Roughly 400,000 cu. yds. of dirt and materials will be moved during construction. Most of the major erosion control will be installed later in and around the detention ponds and around the site.
Hohn said drainage is paramount in the operation and function of the synthetic fields.
"These fields essentially act like giant detention basins, in the sense that they help control the amount of water that leaves the site and enters the storm system. This whole facility is a large drainage and detention basin really, holding water before it enters the river or acts as a flood zone, below the fields, during periods of high water. There are several detention ponds on the property as well, to help control storm runoff."
Creating the five FieldTurf softball and five FieldTurf baseball fields has been a significant undertaking for crews.
"They are made up of a 20-inch profile of drainage rocks, geo fabrics and finishing rock, turf, concrete, fencing, block dugouts and backstop netting," said Hohn.
With the work more than 50 percent complete, a number of tasks remain, including building construction; turf installation; landscaping; and concrete paving.
The elements continue to be a factor.
"The forecast literally means everything on this site and has to this point. When it rains or is negative 20 outside, there are very few things that can be done on a site like this," he said.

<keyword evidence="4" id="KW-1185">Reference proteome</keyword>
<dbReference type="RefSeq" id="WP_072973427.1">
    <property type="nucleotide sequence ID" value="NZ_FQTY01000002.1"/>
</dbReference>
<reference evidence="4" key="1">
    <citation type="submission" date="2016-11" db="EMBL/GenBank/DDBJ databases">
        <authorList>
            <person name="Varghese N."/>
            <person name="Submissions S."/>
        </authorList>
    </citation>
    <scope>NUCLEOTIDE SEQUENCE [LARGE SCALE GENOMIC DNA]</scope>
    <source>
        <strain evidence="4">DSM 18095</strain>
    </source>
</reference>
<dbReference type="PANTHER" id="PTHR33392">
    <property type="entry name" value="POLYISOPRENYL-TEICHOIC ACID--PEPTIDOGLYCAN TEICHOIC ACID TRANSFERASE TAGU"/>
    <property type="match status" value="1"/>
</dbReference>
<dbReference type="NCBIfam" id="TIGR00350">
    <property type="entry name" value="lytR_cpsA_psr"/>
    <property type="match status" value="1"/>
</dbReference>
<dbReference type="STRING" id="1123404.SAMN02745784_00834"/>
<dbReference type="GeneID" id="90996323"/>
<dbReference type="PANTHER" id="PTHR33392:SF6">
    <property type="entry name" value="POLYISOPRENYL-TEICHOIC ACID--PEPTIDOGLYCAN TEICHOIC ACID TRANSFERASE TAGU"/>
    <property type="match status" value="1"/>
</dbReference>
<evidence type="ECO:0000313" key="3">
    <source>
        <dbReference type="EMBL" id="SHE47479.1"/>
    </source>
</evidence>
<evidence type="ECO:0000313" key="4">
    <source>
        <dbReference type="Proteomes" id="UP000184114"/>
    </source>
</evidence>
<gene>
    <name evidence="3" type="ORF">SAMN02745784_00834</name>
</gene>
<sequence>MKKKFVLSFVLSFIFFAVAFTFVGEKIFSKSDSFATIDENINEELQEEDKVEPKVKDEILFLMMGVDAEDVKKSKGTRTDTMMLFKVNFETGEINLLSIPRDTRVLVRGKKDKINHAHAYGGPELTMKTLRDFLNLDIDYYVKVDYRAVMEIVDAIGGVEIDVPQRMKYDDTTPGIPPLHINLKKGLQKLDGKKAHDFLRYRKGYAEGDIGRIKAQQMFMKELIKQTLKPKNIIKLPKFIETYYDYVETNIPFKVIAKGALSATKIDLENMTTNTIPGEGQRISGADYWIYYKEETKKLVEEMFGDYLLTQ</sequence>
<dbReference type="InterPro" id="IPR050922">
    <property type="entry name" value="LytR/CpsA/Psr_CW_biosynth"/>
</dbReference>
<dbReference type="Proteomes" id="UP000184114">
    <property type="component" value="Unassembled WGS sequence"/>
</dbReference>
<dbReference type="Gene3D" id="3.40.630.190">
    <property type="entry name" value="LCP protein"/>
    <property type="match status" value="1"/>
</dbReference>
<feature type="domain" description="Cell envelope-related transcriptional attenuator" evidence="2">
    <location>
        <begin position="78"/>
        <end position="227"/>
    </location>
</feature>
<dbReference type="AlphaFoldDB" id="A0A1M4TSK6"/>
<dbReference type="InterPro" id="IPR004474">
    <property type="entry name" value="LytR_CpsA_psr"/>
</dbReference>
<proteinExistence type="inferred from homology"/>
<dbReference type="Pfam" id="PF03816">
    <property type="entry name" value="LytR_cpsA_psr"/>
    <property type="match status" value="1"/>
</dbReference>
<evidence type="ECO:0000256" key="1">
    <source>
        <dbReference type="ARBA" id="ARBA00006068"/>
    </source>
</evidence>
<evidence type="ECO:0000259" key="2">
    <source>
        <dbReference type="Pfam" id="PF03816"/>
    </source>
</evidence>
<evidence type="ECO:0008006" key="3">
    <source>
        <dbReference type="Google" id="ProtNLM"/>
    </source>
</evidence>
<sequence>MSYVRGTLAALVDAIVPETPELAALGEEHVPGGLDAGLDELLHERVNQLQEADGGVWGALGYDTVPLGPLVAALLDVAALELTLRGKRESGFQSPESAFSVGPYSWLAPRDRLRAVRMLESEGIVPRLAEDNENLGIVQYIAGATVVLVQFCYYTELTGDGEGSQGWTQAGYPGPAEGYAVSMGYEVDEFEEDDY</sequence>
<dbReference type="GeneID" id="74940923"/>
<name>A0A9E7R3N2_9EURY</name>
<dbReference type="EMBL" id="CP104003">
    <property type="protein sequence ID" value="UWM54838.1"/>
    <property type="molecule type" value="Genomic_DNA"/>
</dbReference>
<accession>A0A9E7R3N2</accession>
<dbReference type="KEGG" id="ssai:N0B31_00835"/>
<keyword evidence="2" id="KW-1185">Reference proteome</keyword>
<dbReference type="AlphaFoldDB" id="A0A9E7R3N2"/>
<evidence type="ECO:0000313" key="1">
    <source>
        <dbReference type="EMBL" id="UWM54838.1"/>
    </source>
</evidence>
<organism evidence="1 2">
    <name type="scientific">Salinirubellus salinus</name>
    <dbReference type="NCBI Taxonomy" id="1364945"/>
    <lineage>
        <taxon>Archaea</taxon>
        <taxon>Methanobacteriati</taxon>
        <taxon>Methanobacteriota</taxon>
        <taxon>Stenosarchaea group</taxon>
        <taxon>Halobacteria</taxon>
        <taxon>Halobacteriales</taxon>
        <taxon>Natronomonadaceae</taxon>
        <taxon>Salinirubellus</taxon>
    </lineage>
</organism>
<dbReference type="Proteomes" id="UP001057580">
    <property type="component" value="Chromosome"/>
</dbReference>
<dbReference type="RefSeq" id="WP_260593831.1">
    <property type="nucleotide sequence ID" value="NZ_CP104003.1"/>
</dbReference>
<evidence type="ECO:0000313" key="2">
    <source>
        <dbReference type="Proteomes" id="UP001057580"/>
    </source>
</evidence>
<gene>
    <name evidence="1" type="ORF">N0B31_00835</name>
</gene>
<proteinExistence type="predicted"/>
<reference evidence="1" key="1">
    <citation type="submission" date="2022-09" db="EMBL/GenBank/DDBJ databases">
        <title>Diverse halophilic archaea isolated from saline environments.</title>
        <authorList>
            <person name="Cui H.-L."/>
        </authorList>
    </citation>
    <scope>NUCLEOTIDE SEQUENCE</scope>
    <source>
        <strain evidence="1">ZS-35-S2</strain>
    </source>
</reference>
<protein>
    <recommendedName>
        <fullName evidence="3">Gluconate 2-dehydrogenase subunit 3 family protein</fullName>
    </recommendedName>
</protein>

Construction milestones will include 100 percent synthetic turf completion, parking lots completion, landscaping and wetland completion, concrete paving and building completion.
"Those are all of our targets that happen at different dates," said Hohn.
As for heavy machinery needed on the project, "We've utilized lots of Caterpillar, Komatsu, John Deere and Bobcat equipment on site. There were tons of pieces, including scrapers, front end loaders, side dump, haul trucks, tractors, skid loaders and bulldozers," he said.
Main materials include drainage pipe, 1.7 million sq. ft. of synthetic turf; 205,000 sq. ft. of concrete paving; 12,000 ft. of concrete parking lot curb; 21,000 ft. of perimeter concrete field curb; and 100 acres of grass seed.
For those involved in the project, the work is both a major commitment and an honor.
"This is an iconic project for Mammoth and for Sanford," said Hohn. "There isn't a project this large in the country currently, or when it started, that has a larger footprint of synthetic playing surfaces. This project will be a key component to the growth that we are seeing in Sioux Falls, and it will impact this community and sports throughout the region. We could not be more excited to be a part of it, and, as members of the community, watch our kids play here someday."
Young added, "Through this commitment to our community and the generosity from Denny Sanford, we now have a pathway to finish transforming this farmland to a community asset that improves the human condition through fertile soil that produces an abundant harvest of health, wellness and hope for generations to come." CEG